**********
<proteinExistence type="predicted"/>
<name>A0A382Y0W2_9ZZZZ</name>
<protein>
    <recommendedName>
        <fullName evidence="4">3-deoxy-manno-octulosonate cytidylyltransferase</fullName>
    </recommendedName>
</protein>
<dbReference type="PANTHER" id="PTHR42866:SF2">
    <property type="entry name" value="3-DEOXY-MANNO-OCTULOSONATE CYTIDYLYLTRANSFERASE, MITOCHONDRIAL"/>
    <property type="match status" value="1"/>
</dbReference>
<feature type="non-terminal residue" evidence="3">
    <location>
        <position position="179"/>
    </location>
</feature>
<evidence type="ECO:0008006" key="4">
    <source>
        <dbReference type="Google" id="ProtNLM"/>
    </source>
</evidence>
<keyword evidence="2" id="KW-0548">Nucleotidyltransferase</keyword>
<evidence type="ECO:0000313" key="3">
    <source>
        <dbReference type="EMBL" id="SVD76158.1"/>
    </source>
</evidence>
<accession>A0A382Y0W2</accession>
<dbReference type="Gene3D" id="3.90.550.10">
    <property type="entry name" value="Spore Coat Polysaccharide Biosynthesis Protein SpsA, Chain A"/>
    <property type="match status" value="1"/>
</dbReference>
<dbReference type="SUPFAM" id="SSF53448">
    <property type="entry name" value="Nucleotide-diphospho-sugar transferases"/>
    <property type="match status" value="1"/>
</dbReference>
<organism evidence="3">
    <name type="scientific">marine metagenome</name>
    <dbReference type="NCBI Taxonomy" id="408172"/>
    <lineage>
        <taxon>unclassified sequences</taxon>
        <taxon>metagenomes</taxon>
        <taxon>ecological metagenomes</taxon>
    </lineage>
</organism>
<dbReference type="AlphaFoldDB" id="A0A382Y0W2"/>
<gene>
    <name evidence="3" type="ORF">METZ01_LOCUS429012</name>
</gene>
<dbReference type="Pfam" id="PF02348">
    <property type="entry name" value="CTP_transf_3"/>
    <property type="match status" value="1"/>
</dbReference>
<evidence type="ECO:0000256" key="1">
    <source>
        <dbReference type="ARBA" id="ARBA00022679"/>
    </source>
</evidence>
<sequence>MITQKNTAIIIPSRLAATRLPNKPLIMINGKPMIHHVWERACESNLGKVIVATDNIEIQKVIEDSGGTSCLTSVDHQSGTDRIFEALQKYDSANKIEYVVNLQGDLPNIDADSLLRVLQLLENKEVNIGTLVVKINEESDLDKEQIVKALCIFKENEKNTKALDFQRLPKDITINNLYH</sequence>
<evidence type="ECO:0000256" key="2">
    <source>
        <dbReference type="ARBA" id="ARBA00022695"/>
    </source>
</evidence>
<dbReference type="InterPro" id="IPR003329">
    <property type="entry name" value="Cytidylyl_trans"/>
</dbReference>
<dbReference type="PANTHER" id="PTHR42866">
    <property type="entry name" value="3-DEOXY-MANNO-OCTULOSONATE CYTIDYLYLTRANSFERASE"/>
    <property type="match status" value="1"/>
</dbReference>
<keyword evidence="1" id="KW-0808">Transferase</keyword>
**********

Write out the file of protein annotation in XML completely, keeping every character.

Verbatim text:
<proteinExistence type="predicted"/>
<name>A0A382Y0W2_9ZZZZ</name>
<protein>
    <recommendedName>
        <fullName evidence="4">3-deoxy-manno-octulosonate cytidylyltransferase</fullName>
    </recommendedName>
</protein>
<dbReference type="PANTHER" id="PTHR42866:SF2">
    <property type="entry name" value="3-DEOXY-MANNO-OCTULOSONATE CYTIDYLYLTRANSFERASE, MITOCHONDRIAL"/>
    <property type="match status" value="1"/>
</dbReference>
<feature type="non-terminal residue" evidence="3">
    <location>
        <position position="179"/>
    </location>
</feature>
<evidence type="ECO:0008006" key="4">
    <source>
        <dbReference type="Google" id="ProtNLM"/>
    </source>
</evidence>
<keyword evidence="2" id="KW-0548">Nucleotidyltransferase</keyword>
<evidence type="ECO:0000313" key="3">
    <source>
        <dbReference type="EMBL" id="SVD76158.1"/>
    </source>
</evidence>
<accession>A0A382Y0W2</accession>
<dbReference type="Gene3D" id="3.90.550.10">
    <property type="entry name" value="Spore Coat Polysaccharide Biosynthesis Protein SpsA, Chain A"/>
    <property type="match status" value="1"/>
</dbReference>
<dbReference type="SUPFAM" id="SSF53448">
    <property type="entry name" value="Nucleotide-diphospho-sugar transferases"/>
    <property type="match status" value="1"/>
</dbReference>
<organism evidence="3">
    <name type="scientific">marine metagenome</name>
    <dbReference type="NCBI Taxonomy" id="408172"/>
    <lineage>
        <taxon>unclassified sequences</taxon>
        <taxon>metagenomes</taxon>
        <taxon>ecological metagenomes</taxon>
    </lineage>
</organism>
<dbReference type="AlphaFoldDB" id="A0A382Y0W2"/>
<gene>
    <name evidence="3" type="ORF">METZ01_LOCUS429012</name>
</gene>
<dbReference type="Pfam" id="PF02348">
    <property type="entry name" value="CTP_transf_3"/>
    <property type="match status" value="1"/>
</dbReference>
<evidence type="ECO:0000256" key="1">
    <source>
        <dbReference type="ARBA" id="ARBA00022679"/>
    </source>
</evidence>
<sequence>MITQKNTAIIIPSRLAATRLPNKPLIMINGKPMIHHVWERACESNLGKVIVATDNIEIQKVIEDSGGTSCLTSVDHQSGTDRIFEALQKYDSANKIEYVVNLQGDLPNIDADSLLRVLQLLENKEVNIGTLVVKINEESDLDKEQIVKALCIFKENEKNTKALDFQRLPKDITINNLYH</sequence>
<evidence type="ECO:0000256" key="2">
    <source>
        <dbReference type="ARBA" id="ARBA00022695"/>
    </source>
</evidence>
<dbReference type="InterPro" id="IPR003329">
    <property type="entry name" value="Cytidylyl_trans"/>
</dbReference>
<dbReference type="PANTHER" id="PTHR42866">
    <property type="entry name" value="3-DEOXY-MANNO-OCTULOSONATE CYTIDYLYLTRANSFERASE"/>
    <property type="match status" value="1"/>
</dbReference>
<keyword evidence="1" id="KW-0808">Transferase</keyword>